Coconino Sandstone formed about 275 million years ago as the area dried out and sand dunes made of quartz sand invaded a growing desert (see 6b in figure 1). Some Coconino fills deep mudcracks in the underlying Hermit Shale and the desert that created the Coconino lasted for 5 to 10 million years. Today, the Coconino is a 57 to 600 feet (17 to 180 m) thick golden white to cream-colored cliff-former near the canyon's rim. Eolian (wind-created) cross bedding patterns of the frosted, well-sorted and rounded sand can be seen in its fossilized sand dunes. Also fossilized are tracks from lizard-like creatures and what look like tracks from millipedes and scorpions. An unconformity marks the top of this formation.
Next in the geologic column is the 200-foot (60 m)-thick Toroweap Formation (see 6c in figure 1). It consists of red and yellow sandstone and shaly gray limestone interbedded with gypsum. The formation was deposited in a warm, shallow sea as the shoreline transgressed (invaded) and regressed (retreated) over the land. The average age of the rock is about 273 million years. In modern times it is a ledge- and slope-former that contains fossils of brachiopods, corals, and mollusks along with other animals and various terrestrial plants. The Toroweap is divided into the following three members: Seligman is a slope-forming yellowish to reddish sandstone and siltstone. Brady Canyon is a cliff-forming gray limestone with some chert. Wood Ranch is a slope-forming pale red and gray siltstone and dolomitic sandstone. An unconformity marks the top of this formation.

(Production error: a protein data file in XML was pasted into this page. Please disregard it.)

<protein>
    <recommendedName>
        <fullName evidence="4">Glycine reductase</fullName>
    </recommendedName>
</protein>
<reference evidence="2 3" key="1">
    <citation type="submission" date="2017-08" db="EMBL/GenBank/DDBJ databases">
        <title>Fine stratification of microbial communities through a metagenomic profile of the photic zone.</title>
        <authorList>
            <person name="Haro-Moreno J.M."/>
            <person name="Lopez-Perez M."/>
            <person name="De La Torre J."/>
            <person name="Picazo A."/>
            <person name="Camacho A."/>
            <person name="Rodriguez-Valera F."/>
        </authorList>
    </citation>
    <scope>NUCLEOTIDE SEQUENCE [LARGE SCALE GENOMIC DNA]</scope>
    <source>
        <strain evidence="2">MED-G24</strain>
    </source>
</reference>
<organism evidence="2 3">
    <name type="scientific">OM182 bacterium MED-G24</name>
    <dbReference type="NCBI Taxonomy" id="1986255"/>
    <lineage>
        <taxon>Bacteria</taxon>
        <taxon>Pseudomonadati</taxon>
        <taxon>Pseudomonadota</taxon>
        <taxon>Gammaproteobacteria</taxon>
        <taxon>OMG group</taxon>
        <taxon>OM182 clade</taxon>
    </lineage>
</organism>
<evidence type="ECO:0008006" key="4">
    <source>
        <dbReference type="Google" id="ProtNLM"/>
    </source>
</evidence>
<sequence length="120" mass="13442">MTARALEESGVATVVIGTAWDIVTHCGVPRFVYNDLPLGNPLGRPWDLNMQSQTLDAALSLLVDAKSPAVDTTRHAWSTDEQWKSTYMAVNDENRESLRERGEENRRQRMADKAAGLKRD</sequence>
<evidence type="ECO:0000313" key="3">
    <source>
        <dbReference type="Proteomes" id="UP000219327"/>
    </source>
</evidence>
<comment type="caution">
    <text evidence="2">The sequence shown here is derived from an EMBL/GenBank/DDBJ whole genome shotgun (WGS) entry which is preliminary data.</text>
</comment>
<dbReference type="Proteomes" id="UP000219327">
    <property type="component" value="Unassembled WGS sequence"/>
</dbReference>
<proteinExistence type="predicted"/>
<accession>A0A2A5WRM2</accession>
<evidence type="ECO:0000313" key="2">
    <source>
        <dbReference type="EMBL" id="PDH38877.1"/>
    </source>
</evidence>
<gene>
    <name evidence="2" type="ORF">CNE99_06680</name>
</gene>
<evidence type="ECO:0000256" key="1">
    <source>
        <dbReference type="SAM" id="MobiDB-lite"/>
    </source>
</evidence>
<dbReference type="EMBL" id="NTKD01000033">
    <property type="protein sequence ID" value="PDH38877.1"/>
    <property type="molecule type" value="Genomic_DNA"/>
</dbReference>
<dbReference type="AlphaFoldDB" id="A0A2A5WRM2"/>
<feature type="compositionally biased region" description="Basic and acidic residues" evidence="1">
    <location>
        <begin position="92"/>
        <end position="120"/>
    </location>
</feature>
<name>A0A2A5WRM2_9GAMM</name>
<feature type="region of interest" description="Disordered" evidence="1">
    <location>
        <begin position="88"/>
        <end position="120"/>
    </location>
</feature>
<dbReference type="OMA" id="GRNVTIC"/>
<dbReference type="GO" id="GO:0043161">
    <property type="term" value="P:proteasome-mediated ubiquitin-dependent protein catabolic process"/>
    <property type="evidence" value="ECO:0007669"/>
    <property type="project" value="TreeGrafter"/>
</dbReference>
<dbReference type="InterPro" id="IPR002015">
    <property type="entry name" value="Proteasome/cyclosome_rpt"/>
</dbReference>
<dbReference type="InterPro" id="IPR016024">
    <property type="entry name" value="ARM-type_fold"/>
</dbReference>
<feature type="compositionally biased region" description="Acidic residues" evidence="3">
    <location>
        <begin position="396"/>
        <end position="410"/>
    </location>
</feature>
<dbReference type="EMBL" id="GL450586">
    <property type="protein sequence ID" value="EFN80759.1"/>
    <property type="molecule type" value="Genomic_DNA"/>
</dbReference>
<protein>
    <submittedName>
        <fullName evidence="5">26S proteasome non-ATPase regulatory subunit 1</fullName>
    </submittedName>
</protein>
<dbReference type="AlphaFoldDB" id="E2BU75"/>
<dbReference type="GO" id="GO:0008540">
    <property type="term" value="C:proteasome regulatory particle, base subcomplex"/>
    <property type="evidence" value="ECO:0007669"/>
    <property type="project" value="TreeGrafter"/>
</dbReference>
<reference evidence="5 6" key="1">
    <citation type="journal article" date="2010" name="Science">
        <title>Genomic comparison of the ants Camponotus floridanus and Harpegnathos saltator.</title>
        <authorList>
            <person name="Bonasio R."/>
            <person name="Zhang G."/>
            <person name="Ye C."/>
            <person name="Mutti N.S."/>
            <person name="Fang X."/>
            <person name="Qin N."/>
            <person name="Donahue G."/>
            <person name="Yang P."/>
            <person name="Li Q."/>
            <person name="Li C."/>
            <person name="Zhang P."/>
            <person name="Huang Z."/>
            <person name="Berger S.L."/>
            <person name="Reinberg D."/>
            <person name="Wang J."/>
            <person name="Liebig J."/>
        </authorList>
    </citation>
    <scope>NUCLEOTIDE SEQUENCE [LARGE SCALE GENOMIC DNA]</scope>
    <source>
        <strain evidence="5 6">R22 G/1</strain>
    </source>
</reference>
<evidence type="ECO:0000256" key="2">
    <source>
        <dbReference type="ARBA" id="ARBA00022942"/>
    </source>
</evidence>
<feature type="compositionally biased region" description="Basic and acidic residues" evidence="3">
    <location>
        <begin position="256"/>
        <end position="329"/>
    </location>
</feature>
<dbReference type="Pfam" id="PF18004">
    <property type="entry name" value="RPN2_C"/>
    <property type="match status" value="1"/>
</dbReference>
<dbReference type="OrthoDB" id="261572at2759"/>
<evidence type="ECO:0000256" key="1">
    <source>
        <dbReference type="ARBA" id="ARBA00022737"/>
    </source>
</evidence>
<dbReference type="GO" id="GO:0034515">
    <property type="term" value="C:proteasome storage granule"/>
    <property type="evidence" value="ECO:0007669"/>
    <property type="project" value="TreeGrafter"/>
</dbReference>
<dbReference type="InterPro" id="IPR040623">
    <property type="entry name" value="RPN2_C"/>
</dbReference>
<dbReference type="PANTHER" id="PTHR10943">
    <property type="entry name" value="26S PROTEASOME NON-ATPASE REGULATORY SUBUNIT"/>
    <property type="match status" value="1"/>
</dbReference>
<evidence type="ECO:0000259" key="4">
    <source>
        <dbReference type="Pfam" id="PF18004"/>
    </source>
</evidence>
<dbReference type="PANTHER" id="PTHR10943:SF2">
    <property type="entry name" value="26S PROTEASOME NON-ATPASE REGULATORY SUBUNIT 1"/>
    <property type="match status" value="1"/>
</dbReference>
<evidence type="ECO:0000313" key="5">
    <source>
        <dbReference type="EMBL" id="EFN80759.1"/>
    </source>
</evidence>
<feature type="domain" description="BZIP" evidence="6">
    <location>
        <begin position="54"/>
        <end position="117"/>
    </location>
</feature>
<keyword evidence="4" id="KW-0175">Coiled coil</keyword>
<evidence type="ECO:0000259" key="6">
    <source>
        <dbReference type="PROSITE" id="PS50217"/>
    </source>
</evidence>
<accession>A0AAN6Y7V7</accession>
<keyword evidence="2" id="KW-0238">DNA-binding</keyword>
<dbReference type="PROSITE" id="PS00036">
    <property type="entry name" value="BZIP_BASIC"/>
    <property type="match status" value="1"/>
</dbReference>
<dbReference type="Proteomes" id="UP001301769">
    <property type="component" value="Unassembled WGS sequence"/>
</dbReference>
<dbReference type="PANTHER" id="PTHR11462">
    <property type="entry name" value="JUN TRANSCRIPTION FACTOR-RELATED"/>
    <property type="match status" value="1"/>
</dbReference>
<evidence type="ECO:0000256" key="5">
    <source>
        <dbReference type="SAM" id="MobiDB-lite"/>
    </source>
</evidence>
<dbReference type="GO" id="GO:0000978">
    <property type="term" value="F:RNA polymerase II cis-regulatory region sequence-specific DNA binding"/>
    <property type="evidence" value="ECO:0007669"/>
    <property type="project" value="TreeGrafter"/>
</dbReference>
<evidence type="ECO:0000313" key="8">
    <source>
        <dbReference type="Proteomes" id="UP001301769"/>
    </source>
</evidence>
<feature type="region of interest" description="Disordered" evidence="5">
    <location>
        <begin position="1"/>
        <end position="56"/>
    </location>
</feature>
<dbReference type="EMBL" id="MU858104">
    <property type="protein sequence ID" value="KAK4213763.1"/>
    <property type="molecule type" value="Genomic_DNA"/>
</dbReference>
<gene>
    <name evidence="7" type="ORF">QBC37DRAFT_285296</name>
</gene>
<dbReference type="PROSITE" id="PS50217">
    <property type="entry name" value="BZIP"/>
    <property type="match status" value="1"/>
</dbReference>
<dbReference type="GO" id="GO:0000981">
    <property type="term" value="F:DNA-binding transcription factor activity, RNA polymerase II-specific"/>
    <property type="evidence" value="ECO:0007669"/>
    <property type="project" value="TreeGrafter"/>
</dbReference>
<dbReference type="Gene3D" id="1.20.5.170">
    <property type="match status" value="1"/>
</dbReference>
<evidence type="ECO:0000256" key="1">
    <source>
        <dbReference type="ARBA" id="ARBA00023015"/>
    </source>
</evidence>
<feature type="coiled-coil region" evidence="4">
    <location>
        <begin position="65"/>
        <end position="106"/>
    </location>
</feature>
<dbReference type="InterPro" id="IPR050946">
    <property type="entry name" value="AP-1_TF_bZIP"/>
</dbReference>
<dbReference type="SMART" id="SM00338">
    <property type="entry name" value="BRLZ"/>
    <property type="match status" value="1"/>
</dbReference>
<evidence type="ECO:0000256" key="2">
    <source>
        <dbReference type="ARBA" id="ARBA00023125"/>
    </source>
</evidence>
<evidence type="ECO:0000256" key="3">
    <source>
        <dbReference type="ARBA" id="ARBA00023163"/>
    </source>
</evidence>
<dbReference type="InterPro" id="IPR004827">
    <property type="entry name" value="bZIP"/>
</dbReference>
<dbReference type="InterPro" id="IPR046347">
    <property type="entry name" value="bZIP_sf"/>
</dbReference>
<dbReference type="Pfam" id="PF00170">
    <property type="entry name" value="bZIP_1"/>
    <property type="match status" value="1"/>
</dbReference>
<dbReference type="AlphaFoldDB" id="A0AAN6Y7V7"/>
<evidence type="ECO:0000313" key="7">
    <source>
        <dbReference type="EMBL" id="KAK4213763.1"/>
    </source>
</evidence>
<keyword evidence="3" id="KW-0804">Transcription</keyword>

One of the highest, and therefore youngest, formations seen in the Grand Canyon area is the Kaibab Limestone (see 6d in figure 1). It erodes into ledgy cliffs that are 300 to 400 feet (90 to 100 m) thick and was laid down in latest early Permian time, about 270 million years ago. Kaibab was deposited in the deeper parts of the same advancing warm, shallow sea where the underlying Toroweap was formed. The formation is typically made of sandy limestone sitting on top of a layer of sandstone, but in some places sandstone and shale are near or at the top. This is the cream to grayish-white rock that park visitors stand on while viewing the canyon from both rims. It is also the surface rock covering much of the Kaibab Plateau just north of the canyon and the Coconino Plateau immediately south. Shark teeth have been found in this formation as well abundant fossils of marine invertebrates such as brachiopods, corals, mollusks, sea lilies, and worms. An unconformity marks the top of this formation.
Uplift marked the start of the Mesozoic and streams started to incise the newly dry land. Streams flowing through broad low valleys in Triassic time deposited sediment eroded from nearby uplands, creating the once 1,000-foot (300 m)-thick Moenkopi Formation. The formation is made from sandstone and shale with gypsum layers in between. Moenkopi outcrops are found along the Colorado River in Marble Canyon, on Cedar Mountain (a mesa near the southeastern park border), and in Red Butte (located south of Grand Canyon Village). Remnants of the Shinarump Conglomerate, itself a member of the Chinle Formation, are above the Moenkopi Formation near the top of Red Butte but below a much younger lava flow.
Formations totaling over 4,000 to 5,000 feet (1,200 to 1,500 m) in thickness were deposited in the region in the Mesozoic and Cenozoic but were almost entirely removed from the Grand Canyon sequence by subsequent erosion. The geology of the Zion and Kolob canyons area and the geology of the Bryce Canyon area records some of these formations. All these rock units together form a super sequence of rock known as the Grand Staircase.